The company we keep: Why physicians should refuse to see pharmaceutical representatives

Howard Brody

Research output: Contribution to journalReview articlepeer-review

55 Scopus citations


Whether physicians ought to interact with pharmaceutical sales representatives (reps) is a question worthy of careful ethical analysis. The issue presents a challenge to both professional integrity and time management. Empirical data suggest that interactions with pharmaceutical reps increase the chances that the physician will ad contrary to duties owed to the patient. Ideally, a physician might both interact with reps and also do the research necessary to counteract the commercial bias in their messages. But a physician who actually did that research would, in turn, be devoting a good deal of time that might better be spent in other activities. The counter-argument, that one is obligated to see representatives to obtain free samples to best serve one's patients, can be shown in most practice settings not to be compelling. Physicians ought to refuse to visit with representatives as a matter of both professional integrity and sensible time management.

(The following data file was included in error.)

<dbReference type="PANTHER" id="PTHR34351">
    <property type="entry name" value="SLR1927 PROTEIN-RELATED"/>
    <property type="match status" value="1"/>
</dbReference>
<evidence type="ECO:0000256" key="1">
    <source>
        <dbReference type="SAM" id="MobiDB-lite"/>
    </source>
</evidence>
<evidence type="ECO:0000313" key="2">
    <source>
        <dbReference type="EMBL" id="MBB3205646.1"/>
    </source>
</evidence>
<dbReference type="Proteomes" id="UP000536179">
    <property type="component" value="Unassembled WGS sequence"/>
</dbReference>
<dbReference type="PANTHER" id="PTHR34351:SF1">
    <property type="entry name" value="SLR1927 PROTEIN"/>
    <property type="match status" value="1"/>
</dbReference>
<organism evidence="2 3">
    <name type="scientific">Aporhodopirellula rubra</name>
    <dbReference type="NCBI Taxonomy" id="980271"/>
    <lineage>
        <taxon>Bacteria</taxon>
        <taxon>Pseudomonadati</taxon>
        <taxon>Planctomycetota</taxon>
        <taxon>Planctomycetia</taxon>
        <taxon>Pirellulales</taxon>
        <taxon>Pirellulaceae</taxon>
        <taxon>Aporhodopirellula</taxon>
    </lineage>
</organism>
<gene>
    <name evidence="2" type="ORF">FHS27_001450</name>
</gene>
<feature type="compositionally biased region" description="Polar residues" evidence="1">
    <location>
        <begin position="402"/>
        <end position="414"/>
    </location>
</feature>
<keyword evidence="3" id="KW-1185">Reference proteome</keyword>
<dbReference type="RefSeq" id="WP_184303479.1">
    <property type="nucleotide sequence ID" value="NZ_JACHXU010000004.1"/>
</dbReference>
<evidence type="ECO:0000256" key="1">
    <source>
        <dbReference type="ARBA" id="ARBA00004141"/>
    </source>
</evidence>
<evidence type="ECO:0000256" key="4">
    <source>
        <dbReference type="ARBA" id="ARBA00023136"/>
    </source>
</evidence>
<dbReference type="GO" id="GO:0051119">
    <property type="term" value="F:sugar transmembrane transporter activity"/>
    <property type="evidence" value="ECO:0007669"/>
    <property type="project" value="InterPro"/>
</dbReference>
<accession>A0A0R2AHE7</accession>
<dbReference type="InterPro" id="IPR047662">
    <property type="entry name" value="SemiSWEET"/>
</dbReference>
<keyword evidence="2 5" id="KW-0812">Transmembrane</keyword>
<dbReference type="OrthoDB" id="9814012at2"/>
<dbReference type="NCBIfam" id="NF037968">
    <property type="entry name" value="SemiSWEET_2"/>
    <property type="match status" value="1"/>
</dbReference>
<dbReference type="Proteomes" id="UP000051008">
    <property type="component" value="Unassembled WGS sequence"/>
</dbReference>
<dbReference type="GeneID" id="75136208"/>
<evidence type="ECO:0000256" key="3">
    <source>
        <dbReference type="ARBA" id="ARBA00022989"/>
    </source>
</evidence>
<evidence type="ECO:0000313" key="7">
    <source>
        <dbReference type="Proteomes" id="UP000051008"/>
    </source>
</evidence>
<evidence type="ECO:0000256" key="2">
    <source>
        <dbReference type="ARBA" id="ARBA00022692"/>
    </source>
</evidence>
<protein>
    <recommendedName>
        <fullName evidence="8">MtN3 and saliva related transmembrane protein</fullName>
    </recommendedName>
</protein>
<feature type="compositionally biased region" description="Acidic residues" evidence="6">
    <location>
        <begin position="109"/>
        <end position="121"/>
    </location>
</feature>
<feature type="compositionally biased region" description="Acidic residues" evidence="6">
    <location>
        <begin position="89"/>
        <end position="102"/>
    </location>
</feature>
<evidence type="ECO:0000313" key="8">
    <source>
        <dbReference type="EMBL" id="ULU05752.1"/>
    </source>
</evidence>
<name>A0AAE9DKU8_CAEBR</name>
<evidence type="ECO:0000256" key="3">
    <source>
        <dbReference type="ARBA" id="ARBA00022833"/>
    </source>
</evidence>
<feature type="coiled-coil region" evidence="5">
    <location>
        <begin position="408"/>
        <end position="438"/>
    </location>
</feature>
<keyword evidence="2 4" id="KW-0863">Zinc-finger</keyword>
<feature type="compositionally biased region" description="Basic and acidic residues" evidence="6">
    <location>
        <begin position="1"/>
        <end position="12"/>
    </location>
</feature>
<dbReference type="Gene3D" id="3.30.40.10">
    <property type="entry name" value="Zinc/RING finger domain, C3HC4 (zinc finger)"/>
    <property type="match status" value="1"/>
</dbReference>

Original languageEnglish (US)
Pages (from-to)82-85
Number of pages4
JournalAnnals of family medicine
Issue number1
StatePublished - Jan 2005
Externally publishedYes


  • Drug industry
  • Ethics
  • Health care delivery
  • Health services research

ASJC Scopus subject areas

  • Family Practice


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